This project is supported by a grant from CIRA’s Community Investment Program. CIRA’s Community Investment Program gives back by supporting initiatives and programs that help build a better online Canada.
This post is submitted by Erum Hasan from the YWCA Girls Centre. Erum is an active member of the YWCA Girls Council, a long-time member of Hive Toronto. The accompanying illustration is done by youth facilitator and artist Lena Xu.
My name is Erum Hasan. I am a grade 12 student attending Sir Wilfrid Laurier C.I. and volunteering at YWCA Toronto’s Girls’ Council. I also maintain the role of Ca.pture’s youth council blogger.
I am deeply interested in promoting social equity in the technology field. The youth council will be working with Hive Toronto, a network within the Mozilla Foundation, that makes technology accessible to young people like myself. I believe in the nonprofit work they do and have benefited from using their webmaker tools.
When I first heard about the Ca.pture project and the opportunity to be on the youth council, I was filled with joy and excitement! The Ca.pture project is youth-driven, digital storytelling project that addresses cyberbullying. Working with educators and Mozilla staff, my peers from the YWCA Toronto, together with Youth Empowering Parents (YEP) will design resources to support teens and allies in preventing, navigating, and intervening in cyberbullying.
Our first co-design workshop was on Saturday, October 22nd 2016, which took place in Mozilla’s Toronto office. One thing that struck me was seeing other teenagers volunteering. Although we were a mixed group, everyone came from a different schools and had different aspirations but share the same passion for this type of work. For most of the session we talked about defining cyberbullying. What I enjoyed most was working together and listening to all our ideas that were contributed by YEP and the YWCA girls council. Towards the end I learned more about other members’ personal goals and found that we all shared something in common. Some of the goals included meeting new people, gaining knowledge and experience as well as learning coding and getting more opportunities to code. One of the goals of the project is to create materials that can be used in high schools to guide educators in approaching cyber-bullying with more of a youth-focused perspective.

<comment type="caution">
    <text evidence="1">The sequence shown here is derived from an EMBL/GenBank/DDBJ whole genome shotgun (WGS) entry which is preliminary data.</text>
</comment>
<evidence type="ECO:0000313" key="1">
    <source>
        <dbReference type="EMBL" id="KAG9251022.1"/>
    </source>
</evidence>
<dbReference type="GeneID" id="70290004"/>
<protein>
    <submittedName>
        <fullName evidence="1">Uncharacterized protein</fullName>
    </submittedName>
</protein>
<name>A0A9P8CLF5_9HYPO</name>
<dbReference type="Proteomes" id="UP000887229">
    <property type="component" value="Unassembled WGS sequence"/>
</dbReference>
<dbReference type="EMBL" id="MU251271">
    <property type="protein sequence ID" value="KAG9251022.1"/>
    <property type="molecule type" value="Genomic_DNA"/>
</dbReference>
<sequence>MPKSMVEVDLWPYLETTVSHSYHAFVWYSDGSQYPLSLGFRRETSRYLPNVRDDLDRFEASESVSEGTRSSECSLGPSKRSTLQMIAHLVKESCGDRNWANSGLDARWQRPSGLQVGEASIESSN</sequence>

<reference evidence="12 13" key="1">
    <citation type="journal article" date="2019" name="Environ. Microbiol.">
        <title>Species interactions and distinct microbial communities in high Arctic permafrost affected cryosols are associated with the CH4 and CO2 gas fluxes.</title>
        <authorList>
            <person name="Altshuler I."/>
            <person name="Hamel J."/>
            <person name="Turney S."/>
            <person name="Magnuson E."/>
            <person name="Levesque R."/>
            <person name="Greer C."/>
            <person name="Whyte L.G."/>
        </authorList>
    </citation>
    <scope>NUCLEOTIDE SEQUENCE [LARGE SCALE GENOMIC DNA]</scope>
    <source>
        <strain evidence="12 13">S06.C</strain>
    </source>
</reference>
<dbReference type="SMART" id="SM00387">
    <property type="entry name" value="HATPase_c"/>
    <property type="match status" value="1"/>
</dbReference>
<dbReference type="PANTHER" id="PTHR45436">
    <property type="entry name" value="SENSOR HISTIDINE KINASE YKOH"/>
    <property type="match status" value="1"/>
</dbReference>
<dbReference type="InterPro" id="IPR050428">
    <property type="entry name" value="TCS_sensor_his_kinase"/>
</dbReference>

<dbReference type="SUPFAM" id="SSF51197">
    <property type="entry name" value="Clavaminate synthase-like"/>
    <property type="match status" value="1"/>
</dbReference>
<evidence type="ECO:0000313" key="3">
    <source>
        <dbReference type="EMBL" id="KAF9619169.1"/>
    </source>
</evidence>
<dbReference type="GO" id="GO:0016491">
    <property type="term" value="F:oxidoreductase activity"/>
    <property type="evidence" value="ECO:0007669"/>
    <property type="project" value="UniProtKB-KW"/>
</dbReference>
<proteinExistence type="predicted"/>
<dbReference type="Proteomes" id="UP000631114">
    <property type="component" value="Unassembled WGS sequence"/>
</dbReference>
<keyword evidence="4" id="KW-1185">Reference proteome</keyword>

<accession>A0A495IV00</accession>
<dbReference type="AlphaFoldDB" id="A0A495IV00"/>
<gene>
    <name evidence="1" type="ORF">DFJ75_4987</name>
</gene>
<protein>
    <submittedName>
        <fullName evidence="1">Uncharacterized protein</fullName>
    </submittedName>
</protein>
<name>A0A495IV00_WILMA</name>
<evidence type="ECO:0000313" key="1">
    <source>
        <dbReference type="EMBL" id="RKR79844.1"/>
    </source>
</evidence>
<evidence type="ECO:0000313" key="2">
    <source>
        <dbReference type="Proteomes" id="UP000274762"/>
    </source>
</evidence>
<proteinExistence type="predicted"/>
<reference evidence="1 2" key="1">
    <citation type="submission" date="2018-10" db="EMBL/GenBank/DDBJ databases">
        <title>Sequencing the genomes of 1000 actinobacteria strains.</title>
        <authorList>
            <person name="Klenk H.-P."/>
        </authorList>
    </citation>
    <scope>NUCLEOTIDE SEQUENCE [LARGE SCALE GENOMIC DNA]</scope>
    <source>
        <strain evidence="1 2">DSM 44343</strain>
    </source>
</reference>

One of the exciting activities was the icebreaker. It was an engaging activity because we got to decorate our name tags while giving both youth and facilitators a chance to connect and ask questions about other members of the council.
I am looking forward to working with YEP. Similar to my peers on this Council I would also like to receive more opportunities to code. Our council has used Mozilla’s Thimble program in the past and I am even more excited to see this used for digital storytelling.